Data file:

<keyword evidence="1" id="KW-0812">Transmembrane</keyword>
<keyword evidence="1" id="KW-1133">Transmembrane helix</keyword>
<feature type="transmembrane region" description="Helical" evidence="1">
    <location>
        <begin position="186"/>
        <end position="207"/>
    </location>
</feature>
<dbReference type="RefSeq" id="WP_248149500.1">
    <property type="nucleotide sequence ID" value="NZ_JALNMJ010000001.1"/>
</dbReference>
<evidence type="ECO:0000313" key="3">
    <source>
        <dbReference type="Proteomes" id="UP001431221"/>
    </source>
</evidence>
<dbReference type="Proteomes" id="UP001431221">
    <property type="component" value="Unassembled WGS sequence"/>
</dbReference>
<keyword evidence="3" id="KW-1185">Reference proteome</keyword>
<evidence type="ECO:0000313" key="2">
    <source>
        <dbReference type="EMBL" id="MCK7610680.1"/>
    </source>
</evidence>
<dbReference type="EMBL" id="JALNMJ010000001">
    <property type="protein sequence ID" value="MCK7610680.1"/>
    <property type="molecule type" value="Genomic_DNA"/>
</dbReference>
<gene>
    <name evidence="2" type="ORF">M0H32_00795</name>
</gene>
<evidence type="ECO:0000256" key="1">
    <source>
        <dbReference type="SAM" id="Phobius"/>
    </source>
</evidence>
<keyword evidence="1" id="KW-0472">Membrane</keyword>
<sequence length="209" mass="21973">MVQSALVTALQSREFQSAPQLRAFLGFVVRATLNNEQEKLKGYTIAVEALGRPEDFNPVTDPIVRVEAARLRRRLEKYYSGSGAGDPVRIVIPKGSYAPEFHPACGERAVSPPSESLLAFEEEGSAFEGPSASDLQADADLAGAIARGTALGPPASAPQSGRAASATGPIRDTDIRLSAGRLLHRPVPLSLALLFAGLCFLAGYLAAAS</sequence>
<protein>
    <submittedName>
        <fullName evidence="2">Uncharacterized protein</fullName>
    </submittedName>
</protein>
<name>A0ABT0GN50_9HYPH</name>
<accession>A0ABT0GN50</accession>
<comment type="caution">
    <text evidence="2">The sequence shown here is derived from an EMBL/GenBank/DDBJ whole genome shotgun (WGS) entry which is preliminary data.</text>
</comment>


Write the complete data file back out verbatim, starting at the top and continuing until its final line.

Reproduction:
<keyword evidence="1" id="KW-0812">Transmembrane</keyword>
<keyword evidence="1" id="KW-1133">Transmembrane helix</keyword>
<feature type="transmembrane region" description="Helical" evidence="1">
    <location>
        <begin position="186"/>
        <end position="207"/>
    </location>
</feature>
<dbReference type="RefSeq" id="WP_248149500.1">
    <property type="nucleotide sequence ID" value="NZ_JALNMJ010000001.1"/>
</dbReference>
<evidence type="ECO:0000313" key="3">
    <source>
        <dbReference type="Proteomes" id="UP001431221"/>
    </source>
</evidence>
<dbReference type="Proteomes" id="UP001431221">
    <property type="component" value="Unassembled WGS sequence"/>
</dbReference>
<keyword evidence="3" id="KW-1185">Reference proteome</keyword>
<evidence type="ECO:0000313" key="2">
    <source>
        <dbReference type="EMBL" id="MCK7610680.1"/>
    </source>
</evidence>
<dbReference type="EMBL" id="JALNMJ010000001">
    <property type="protein sequence ID" value="MCK7610680.1"/>
    <property type="molecule type" value="Genomic_DNA"/>
</dbReference>
<gene>
    <name evidence="2" type="ORF">M0H32_00795</name>
</gene>
<evidence type="ECO:0000256" key="1">
    <source>
        <dbReference type="SAM" id="Phobius"/>
    </source>
</evidence>
<keyword evidence="1" id="KW-0472">Membrane</keyword>
<sequence length="209" mass="21973">MVQSALVTALQSREFQSAPQLRAFLGFVVRATLNNEQEKLKGYTIAVEALGRPEDFNPVTDPIVRVEAARLRRRLEKYYSGSGAGDPVRIVIPKGSYAPEFHPACGERAVSPPSESLLAFEEEGSAFEGPSASDLQADADLAGAIARGTALGPPASAPQSGRAASATGPIRDTDIRLSAGRLLHRPVPLSLALLFAGLCFLAGYLAAAS</sequence>
<protein>
    <submittedName>
        <fullName evidence="2">Uncharacterized protein</fullName>
    </submittedName>
</protein>
<name>A0ABT0GN50_9HYPH</name>
<accession>A0ABT0GN50</accession>
<comment type="caution">
    <text evidence="2">The sequence shown here is derived from an EMBL/GenBank/DDBJ whole genome shotgun (WGS) entry which is preliminary data.</text>
</comment>